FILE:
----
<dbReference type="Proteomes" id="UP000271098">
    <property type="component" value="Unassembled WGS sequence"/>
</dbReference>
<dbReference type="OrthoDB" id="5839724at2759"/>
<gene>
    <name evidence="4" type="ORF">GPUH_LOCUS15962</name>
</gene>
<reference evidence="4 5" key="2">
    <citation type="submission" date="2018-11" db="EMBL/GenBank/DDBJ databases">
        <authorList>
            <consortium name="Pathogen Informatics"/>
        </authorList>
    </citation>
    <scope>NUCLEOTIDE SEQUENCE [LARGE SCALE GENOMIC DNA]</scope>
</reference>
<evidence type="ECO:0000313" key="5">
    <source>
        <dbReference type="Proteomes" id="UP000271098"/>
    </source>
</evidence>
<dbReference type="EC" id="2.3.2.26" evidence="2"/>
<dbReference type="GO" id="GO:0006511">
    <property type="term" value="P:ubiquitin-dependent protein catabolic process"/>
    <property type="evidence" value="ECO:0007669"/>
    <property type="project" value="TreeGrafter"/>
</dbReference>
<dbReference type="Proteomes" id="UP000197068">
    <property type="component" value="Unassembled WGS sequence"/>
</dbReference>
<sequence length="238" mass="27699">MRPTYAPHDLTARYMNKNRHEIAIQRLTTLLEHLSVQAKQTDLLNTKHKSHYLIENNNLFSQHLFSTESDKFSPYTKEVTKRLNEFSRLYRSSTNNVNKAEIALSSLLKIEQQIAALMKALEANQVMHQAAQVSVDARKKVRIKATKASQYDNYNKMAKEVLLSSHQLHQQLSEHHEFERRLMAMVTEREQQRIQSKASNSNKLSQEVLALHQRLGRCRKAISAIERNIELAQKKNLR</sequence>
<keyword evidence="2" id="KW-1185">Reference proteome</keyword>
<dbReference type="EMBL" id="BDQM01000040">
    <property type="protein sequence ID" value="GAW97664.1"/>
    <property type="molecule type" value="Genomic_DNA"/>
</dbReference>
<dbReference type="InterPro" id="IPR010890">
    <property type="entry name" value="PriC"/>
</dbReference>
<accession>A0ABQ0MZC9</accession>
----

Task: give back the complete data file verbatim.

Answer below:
<dbReference type="Proteomes" id="UP000271098">
    <property type="component" value="Unassembled WGS sequence"/>
</dbReference>
<dbReference type="OrthoDB" id="5839724at2759"/>
<gene>
    <name evidence="4" type="ORF">GPUH_LOCUS15962</name>
</gene>
<reference evidence="4 5" key="2">
    <citation type="submission" date="2018-11" db="EMBL/GenBank/DDBJ databases">
        <authorList>
            <consortium name="Pathogen Informatics"/>
        </authorList>
    </citation>
    <scope>NUCLEOTIDE SEQUENCE [LARGE SCALE GENOMIC DNA]</scope>
</reference>
<evidence type="ECO:0000313" key="5">
    <source>
        <dbReference type="Proteomes" id="UP000271098"/>
    </source>
</evidence>
<dbReference type="EC" id="2.3.2.26" evidence="2"/>
<dbReference type="GO" id="GO:0006511">
    <property type="term" value="P:ubiquitin-dependent protein catabolic process"/>
    <property type="evidence" value="ECO:0007669"/>
    <property type="project" value="TreeGrafter"/>
</dbReference>
<dbReference type="Proteomes" id="UP000197068">
    <property type="component" value="Unassembled WGS sequence"/>
</dbReference>
<sequence length="238" mass="27699">MRPTYAPHDLTARYMNKNRHEIAIQRLTTLLEHLSVQAKQTDLLNTKHKSHYLIENNNLFSQHLFSTESDKFSPYTKEVTKRLNEFSRLYRSSTNNVNKAEIALSSLLKIEQQIAALMKALEANQVMHQAAQVSVDARKKVRIKATKASQYDNYNKMAKEVLLSSHQLHQQLSEHHEFERRLMAMVTEREQQRIQSKASNSNKLSQEVLALHQRLGRCRKAISAIERNIELAQKKNLR</sequence>
<keyword evidence="2" id="KW-1185">Reference proteome</keyword>
<dbReference type="EMBL" id="BDQM01000040">
    <property type="protein sequence ID" value="GAW97664.1"/>
    <property type="molecule type" value="Genomic_DNA"/>
</dbReference>
<dbReference type="InterPro" id="IPR010890">
    <property type="entry name" value="PriC"/>
</dbReference>
<accession>A0ABQ0MZC9</accession>